Students should not be pushed to understand a religion on their own. They should have a choice to take a class to help them learn about the religion.


However, this phenomenon does not only occur in the English classrooms. It is a growing issue in the Social Studies curriculum as well. Social Studies classes such as U.S. History and World History explore the past, and with that, comes religions. In the curriculum, teachers often dwell on the Christianity aspect of history, leaving other religions to be studied less and concepts to become underdeveloped. Students know all about Christopher Columbus, but nothing about Native American culture. Students know about the spread of Christianity and the history of Easter, and Christmas. However, ask them about any other religion, and they will know none of its holidays. However, students have no idea about other religions, and think that they can get away with only knowing the basics of Christianity.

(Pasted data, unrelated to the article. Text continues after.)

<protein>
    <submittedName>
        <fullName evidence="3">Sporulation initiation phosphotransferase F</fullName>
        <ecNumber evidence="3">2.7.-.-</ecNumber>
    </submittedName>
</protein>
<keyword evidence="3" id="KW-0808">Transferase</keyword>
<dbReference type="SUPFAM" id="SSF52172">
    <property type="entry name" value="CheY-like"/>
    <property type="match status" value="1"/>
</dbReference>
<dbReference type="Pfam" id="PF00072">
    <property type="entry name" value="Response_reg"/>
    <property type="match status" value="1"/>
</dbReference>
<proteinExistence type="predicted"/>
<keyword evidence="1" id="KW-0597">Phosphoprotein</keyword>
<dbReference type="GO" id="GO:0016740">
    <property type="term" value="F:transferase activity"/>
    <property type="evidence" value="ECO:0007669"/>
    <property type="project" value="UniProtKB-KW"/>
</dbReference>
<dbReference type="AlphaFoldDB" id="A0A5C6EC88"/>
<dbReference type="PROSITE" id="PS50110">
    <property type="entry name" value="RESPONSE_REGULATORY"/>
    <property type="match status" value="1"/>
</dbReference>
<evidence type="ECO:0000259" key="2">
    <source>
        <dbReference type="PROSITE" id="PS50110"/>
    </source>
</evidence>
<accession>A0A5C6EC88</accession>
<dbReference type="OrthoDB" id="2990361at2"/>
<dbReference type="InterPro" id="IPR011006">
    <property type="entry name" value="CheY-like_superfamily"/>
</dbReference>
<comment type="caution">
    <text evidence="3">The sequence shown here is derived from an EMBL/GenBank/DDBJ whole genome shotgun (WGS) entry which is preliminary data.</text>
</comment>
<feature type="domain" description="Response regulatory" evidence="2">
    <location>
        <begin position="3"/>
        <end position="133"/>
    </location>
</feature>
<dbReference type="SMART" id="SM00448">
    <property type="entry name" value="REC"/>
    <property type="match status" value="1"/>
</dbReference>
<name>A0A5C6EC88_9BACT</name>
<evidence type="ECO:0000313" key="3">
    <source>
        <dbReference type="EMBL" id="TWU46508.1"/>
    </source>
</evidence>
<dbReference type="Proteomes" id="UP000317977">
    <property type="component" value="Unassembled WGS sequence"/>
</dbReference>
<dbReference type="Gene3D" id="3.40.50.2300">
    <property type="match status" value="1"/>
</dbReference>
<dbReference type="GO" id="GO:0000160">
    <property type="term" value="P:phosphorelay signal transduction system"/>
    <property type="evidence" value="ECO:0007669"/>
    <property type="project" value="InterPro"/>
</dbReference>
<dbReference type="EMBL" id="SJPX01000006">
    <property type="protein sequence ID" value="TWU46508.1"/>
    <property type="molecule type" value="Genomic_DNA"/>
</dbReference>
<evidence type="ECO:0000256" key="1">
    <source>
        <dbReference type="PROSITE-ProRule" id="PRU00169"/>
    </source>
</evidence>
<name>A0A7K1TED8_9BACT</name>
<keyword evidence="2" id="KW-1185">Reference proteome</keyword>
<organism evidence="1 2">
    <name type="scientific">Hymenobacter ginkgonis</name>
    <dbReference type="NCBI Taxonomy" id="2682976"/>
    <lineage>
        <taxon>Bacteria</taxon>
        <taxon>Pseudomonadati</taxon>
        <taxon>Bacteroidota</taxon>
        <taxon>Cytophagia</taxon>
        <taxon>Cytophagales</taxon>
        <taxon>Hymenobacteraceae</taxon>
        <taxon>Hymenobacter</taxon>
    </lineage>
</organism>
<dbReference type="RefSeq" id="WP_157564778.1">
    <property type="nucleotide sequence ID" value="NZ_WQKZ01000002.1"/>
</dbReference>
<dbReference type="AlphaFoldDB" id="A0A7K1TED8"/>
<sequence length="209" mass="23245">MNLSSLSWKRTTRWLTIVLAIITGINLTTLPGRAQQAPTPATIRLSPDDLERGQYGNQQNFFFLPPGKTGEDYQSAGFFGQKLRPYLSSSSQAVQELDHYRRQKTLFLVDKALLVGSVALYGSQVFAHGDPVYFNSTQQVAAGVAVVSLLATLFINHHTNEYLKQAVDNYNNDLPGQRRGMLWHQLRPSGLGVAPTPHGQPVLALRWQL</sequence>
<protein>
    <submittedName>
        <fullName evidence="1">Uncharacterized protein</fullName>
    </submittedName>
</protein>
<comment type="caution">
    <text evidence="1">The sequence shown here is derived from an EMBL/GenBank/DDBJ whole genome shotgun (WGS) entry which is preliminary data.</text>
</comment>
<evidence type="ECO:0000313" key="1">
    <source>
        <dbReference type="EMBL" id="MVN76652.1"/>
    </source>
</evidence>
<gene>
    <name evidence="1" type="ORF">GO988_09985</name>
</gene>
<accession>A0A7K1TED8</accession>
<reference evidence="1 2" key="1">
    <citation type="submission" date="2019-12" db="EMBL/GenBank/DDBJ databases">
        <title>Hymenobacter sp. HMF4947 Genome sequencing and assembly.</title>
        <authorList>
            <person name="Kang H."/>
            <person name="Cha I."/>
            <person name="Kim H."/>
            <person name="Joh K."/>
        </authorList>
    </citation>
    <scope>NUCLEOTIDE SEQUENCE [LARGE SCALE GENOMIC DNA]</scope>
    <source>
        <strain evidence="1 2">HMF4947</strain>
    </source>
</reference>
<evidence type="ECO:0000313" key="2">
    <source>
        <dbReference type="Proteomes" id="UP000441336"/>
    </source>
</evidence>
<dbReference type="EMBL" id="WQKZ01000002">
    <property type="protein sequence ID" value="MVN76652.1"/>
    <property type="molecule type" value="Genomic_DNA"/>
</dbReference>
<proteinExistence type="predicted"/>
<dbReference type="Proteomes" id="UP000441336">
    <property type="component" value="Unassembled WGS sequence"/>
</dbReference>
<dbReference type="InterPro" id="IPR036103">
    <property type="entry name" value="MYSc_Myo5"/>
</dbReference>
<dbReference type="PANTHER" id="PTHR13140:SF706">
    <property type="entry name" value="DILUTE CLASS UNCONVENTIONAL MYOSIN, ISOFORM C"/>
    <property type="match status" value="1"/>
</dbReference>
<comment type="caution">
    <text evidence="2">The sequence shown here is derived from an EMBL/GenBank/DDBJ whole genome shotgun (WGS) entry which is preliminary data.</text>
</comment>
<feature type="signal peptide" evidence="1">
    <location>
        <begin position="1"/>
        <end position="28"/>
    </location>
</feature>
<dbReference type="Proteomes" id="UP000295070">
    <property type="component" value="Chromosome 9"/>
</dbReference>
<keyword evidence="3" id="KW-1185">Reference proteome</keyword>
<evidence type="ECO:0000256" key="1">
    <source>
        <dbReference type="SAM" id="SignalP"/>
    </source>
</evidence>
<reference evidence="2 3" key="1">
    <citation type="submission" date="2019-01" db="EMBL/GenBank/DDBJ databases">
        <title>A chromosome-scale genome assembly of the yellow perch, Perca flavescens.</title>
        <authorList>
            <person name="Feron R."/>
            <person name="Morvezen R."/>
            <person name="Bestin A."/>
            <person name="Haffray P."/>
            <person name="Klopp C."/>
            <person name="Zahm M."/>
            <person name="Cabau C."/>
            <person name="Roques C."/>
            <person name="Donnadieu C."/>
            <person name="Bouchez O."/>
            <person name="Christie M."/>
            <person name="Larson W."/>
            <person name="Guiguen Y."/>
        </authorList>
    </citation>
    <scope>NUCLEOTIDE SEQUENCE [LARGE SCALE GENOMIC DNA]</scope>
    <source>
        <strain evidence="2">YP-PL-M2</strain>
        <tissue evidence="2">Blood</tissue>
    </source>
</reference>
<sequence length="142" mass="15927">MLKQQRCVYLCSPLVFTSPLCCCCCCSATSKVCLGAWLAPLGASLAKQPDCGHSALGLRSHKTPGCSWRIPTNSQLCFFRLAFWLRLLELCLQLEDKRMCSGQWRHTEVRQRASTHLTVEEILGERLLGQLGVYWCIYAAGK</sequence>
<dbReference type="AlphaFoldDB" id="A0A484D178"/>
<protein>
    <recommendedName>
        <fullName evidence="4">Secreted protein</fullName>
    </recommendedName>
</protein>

Social Studies Department Chair James Vera said that although the curriculum has evolved with the changing world, there is still a need for representation of different cultures in the textbooks.

“I think a lot of what we are learning in history is changing, and it is so outdated. That’s why we don’t just rely on the textbook, because that is a historical issue,” Vera claimed.

In AP Human Geography, a class I took my freshman year, students get a total of a few days to learn about religions from around the world. The curriculum tries to teach students about Christianity, Judaism, Hinduism, Buddhism, and so many other religions, in just a matter of days. The curriculum does not allow for enough time to truly learn about the religion.

With about 44.1% of students at East being ethnically diverse according to the Illinois Report Card, one may think that students would learn about more than the snapshot of other religions. This is untrue, in that most students do not know anything about another religion beyond their own. This not only goes to those who know the bible, but to all students.

Obviously, students well-versed in the stories of the Bible have an advantage when it comes to knowing all the answers about the scripture and its application to the world. However, the other portion of students who do not know the Bible are subjected to an unfair amount of knowledge obtained by students who know the Bible.